• Made settings headers in the Response case-independent.

4.2.0 #

  • Removed warning when redirecting to an absolute path/URL.
  • Updated dependencies to allow uuid v2.0.1 and test v1.6.3 to be used.

4.1.0 #

  • Support for using static file handler with reverse proxies on non-standard ports.

4.0.1 #

  • Fixed content-type for redirections.
  • Fixed bug with redirection URL for directories with static files.

4.0.0 #

  • Workaround for bug in Dart 2.1.x which prevents cookies from being deleted.
  • Merged in changes from v2.2.2.
  • Added proxy handler.
  • Simulation mechanism for testing servers.
  • Added external path to internal path conversion method.

3.0.1 #

  • Fixed problem with publishing documentation on pub.dartlang.org.

3.0.0 #

  • Updated the upper bound of the SDK constraint to <3.0.0.
  • Changed names to use new Dart 2 names.

2.2.2 #

  • Responds with HTTP 400 Bad Request if URL has malformed percent encodings.
  • Change logging level for FormatExceptions when parsing query/POST params.

2.2.1 #

  • This version runs under Dart 1.
  • Updated dependencies to allow for Dart 2 compatible versions to be used.

2.2.0 #

  • Changed RequestFactory to return FutureOr
  • Added release method on Request class to perform cleanup operations.
  • Deprecated requestFactory: renamed to requestCreator.

2.1.1 #

  • Included Length, Last-Modified, and Date HTTP headers for StaticFiles.

2.1.0 #

  • Added ability to retrieve the number of active sessions.
  • Added access to creation time for sessions.
  • Added expiry time for sessions.
  • Stopping a server also terminates any sessions.

2.0.0 #

  • Code made sound to support Dart strong mode.
  • Removed arbitrary properties from Request and Session: use subtypes instead.
  • Changed default bindAddress from LOOPBACK_IP_V6 to LOOPBACK_IP_V4.
  • Added convenience methods for registering PUT, PATCH, DELETE and HEAD handlers.
  • Added coverage tests.

1.0.5 #

  • Upgraded version dependency on uuid package.

1.0.4 #


  • Fixed bug with parallel processing of HTTP requests.

1.0.3 #


  • Fixed potential issue with URL rewriting in Chrome with GET forms.

1.0.2 #


  • Improved exception catching in request processing loop.

1.0.1 #


  • Fixed homepage URL.

1.0.0 #


  • Initial release.


/// Woomera demonstration Web Server.
/// This program runs a Web server to demonstrate the basic features of the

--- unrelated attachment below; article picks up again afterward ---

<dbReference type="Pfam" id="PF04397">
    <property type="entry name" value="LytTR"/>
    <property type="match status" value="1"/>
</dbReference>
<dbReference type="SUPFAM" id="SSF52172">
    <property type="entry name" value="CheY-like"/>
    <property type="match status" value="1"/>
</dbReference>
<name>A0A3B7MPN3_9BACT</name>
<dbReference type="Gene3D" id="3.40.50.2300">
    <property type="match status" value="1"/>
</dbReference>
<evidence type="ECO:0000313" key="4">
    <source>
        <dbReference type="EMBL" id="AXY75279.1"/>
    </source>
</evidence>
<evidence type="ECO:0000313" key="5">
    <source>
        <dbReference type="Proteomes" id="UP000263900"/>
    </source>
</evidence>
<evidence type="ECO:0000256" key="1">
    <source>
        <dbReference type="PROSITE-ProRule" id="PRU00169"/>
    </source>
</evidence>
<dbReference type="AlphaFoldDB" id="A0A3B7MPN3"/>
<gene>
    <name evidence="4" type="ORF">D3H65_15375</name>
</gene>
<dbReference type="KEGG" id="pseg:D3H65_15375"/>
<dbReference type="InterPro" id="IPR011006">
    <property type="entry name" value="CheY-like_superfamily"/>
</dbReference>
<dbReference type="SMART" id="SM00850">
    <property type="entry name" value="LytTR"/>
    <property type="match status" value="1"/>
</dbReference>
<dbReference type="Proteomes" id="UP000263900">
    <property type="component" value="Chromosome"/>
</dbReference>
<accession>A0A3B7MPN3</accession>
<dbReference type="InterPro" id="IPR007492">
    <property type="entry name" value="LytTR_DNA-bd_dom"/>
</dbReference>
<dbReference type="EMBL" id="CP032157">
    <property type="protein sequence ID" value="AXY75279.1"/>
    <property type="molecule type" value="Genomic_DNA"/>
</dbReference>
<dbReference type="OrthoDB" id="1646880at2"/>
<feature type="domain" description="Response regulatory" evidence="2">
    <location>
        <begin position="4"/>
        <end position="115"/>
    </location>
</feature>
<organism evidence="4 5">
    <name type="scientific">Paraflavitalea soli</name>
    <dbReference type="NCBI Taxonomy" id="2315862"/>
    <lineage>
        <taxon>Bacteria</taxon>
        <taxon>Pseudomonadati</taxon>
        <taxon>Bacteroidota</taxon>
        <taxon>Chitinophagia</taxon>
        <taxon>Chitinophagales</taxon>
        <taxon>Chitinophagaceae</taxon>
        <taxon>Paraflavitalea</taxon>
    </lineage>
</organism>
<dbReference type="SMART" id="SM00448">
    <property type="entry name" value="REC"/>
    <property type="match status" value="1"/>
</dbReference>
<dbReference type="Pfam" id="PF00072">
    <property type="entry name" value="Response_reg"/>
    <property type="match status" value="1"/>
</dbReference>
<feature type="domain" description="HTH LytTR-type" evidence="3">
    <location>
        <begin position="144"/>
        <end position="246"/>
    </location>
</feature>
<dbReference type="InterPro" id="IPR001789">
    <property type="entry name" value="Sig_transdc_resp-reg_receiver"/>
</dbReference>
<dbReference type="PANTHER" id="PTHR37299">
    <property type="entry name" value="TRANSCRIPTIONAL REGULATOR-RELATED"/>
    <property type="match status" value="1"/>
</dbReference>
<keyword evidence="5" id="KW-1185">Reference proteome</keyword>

/// Woomera framework.
/// This program runs a single HTTP Web server (on port 1024).
/// Copyright (c) 2019, Hoylen Sue. All rights reserved. Use of this source code
/// is governed by a BSD-style license that can be found in the LICENSE file.

import 'dart:async';
import 'dart:convert' show json;
import 'dart:io' show ContentType, HttpStatus, InternetAddress;

import 'package:logging/logging.dart';

import 'package:woomera/woomera.dart';

// Global constants

// Port server will listen on

const int port = 1024;

// Internal paths for the different resources that process HTTP GET and POST
// requests.
// Woomera uses internal paths, which are strings that always start with "~/".
// They need to be converted into real URLs when they are served to clients
// (e.g. when included as hyperlinks on HTML pages), by calling "rewriteURL".
// Constants are used for these so that the same value is used throughout the
// application if the values are changed (i.e. so the link URL always matches
// the path to the handler).

const String pathFormGet = '~/date-calculator/form';
const String pathFormPost = pathFormGet; // can be a different value too

// Names of the form parameters.
// Constants are used for these so the HTML form inputs uses the same value that
// the form processor expects.

const String _pParamTitle = 'title';
const String _pParamFromDate = 'fromDate';
const String _pParamToDate = 'toDate';

// Globals

/// Application logger.

Logger log = new Logger("app");
Logger simLog = new Logger("simulation");

// Exceptions

class DemoException1 implements Exception {
  String toString() => 'wrong order: no title';

class DemoException2 implements Exception {
  String title;
  String toString() => 'wrong order: with title "$title"';

// Handlers
// These handlers are used for processing HTTP requests. They are all methods
// that take a [Request] and produces a future to a [Response].
// When setting up the server (in [_serverSetup]), rules are created to